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The rest is history
When things started to become sacred

By A. R. Begli Beigie
September 7, 2001
The Iranian

While browsing The Iranian, the appearance of the FAQ caught my eye. You see, it was this simple phrase, "Nothing is sacred", made reading it worthwhile. It captured my imagination as memories of an earlier era flooded in. Memories of our hopes for the revolution and freedom of speech and how the former was usurped and the latter extinguished. And strangely, it rekindled the desire to keep going.

I was studying for my degree in England during the revolution. All of us were really excited about the prospect of democracy. For once you could see Iranians setting their egos and differences aside to rally around the cause of freedom. The idealism, the excitement was shared by every one of us on campus -- and there were quite a few of us around then.

I remember we were the largest group of any foreign students. Especially when it came to the sciences, Iranians ruled. There were so many of us in the mathematics department that lectures could have easily been held in Persian (in fact, the practical sessions supervised by senior students were, and in one year all the applied mathematics students were Iranian!)

In the beginning the buzz and excitement of events in Iran kept us in a state of euphoria. I remember how hungrily we chased all the news and how eagerly we debated. Things started to turn as people became confident that the Pahlavi regime clearly could not withstand the tide against it. In my mind, as debates about the future form of government got underway, things started to turn.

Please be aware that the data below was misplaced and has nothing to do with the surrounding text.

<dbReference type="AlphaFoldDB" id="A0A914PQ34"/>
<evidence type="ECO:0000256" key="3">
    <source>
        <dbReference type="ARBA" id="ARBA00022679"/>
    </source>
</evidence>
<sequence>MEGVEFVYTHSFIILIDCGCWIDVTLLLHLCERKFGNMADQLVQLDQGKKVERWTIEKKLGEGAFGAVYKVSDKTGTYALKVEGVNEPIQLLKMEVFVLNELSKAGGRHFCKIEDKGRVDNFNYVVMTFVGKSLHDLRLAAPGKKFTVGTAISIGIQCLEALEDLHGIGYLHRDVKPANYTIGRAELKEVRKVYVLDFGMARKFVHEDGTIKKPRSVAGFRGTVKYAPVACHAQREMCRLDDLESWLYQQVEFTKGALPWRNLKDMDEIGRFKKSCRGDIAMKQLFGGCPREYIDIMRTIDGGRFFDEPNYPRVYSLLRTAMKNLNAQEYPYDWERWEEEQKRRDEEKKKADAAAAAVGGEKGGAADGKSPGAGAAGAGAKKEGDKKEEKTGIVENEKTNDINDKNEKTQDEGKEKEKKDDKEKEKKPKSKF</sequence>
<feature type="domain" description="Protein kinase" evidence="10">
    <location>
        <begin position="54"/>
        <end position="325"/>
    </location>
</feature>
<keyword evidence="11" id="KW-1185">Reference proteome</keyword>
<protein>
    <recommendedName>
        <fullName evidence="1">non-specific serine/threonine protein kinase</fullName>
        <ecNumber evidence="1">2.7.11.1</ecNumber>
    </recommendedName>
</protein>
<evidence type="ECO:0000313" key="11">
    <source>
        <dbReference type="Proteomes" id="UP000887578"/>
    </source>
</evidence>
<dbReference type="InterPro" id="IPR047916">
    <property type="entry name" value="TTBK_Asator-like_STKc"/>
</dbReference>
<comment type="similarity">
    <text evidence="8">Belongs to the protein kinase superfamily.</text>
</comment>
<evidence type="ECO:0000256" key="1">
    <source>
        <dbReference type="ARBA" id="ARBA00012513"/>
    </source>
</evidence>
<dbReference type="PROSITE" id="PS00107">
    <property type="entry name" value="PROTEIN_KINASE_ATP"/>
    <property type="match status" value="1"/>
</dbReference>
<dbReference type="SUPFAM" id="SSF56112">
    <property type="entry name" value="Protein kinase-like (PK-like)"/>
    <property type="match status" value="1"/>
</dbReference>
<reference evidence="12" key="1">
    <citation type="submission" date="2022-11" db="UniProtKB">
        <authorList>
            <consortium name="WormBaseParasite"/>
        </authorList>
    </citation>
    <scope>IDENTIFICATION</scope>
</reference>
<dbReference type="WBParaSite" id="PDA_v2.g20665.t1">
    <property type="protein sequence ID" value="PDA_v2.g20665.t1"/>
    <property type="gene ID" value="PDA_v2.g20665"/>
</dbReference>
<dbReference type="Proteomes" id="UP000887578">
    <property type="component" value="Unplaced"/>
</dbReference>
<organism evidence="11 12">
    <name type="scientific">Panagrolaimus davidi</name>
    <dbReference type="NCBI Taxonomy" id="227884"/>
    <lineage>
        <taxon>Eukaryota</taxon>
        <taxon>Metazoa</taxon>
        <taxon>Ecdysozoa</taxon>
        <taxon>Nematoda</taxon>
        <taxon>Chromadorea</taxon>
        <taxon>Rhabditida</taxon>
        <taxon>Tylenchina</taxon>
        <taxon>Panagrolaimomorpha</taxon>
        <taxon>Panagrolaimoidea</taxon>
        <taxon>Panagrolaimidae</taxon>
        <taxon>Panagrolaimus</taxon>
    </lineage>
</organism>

My parents were teachers and had instilled in me a healthy scepticism toward religion and religious authorities in particular. It helped me (before Khomeini had left Paris) question the desirability of having a religious man determining our future. It showed those who wanted to see, the danger signs of what was to come.

Some started seeing Khomeinie's face on the moon (in England!). Guys who loved drinking pints of lager (light beer in Americanese) while chasing girls at every opportunity, suddenly found religion. Next step was to quash anyone questioning Agha's motives (before Khomeini became the "Imam", or leader. I wish I had the talent to write a dark comedy about this amazing transmutation.)

Suffice to say that's when things started becoming sacred at a very fast rate.

Later they tried to stop people from questioning what Agha really meant about an Islamic Republic, and prevent a debate about how we should be governed once the Shah had been deposed. It was all under the guise of preserving unity.

Later the language became harsher and new converts became more assertive about not showing any disrespect to Agha. And then the threats started. The rest is history.

Reading the FAQ could not have come at a better time, as I was about to give up reading The Iranian. I had become dispirited watching 20-plus years of tyranny had taught us nothing about tolerance. You only have to go through the Letters section here to see what I mean. (By the way it is not half as bad as the Iranian newsgroup soc.culture.Iranian. Now that olace really shows how extreme we are.)

Enough said. As long as there are Iranians who appreciate that nothing is sacred, there is hope.

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